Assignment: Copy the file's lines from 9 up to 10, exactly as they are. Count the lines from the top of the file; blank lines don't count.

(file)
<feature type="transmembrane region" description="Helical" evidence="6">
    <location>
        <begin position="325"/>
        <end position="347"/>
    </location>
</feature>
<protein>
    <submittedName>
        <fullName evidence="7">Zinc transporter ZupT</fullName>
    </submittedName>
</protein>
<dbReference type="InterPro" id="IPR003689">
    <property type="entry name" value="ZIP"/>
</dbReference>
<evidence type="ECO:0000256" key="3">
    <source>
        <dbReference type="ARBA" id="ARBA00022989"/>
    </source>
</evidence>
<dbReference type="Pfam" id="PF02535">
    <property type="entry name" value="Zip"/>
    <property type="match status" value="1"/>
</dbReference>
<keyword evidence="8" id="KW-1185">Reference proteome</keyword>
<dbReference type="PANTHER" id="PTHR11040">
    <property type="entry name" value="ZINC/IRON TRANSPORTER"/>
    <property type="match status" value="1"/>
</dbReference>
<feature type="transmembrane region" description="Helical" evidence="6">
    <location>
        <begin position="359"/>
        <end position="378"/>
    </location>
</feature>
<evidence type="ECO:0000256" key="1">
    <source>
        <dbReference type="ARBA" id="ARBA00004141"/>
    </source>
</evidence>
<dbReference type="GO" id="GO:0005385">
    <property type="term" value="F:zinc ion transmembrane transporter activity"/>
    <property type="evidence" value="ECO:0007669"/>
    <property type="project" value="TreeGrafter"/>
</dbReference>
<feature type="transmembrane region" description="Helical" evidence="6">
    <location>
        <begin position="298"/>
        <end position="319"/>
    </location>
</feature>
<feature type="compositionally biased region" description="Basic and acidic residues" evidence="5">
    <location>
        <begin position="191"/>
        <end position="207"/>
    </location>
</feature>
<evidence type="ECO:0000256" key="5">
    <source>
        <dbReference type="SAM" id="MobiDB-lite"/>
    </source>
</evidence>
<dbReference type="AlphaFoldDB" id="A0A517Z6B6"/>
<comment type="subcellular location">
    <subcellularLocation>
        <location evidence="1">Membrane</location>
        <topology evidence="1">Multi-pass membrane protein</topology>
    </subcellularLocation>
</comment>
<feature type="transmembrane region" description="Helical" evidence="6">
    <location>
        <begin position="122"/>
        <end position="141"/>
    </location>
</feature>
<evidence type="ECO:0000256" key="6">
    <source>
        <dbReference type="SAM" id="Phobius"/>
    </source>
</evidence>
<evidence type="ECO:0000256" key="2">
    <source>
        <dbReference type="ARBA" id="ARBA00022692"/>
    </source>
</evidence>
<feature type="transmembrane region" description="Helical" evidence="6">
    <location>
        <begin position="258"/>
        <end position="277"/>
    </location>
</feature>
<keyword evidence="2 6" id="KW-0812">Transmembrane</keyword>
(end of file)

        <fullName evidence="7">Zinc transporter ZupT</fullName>
    </submittedName>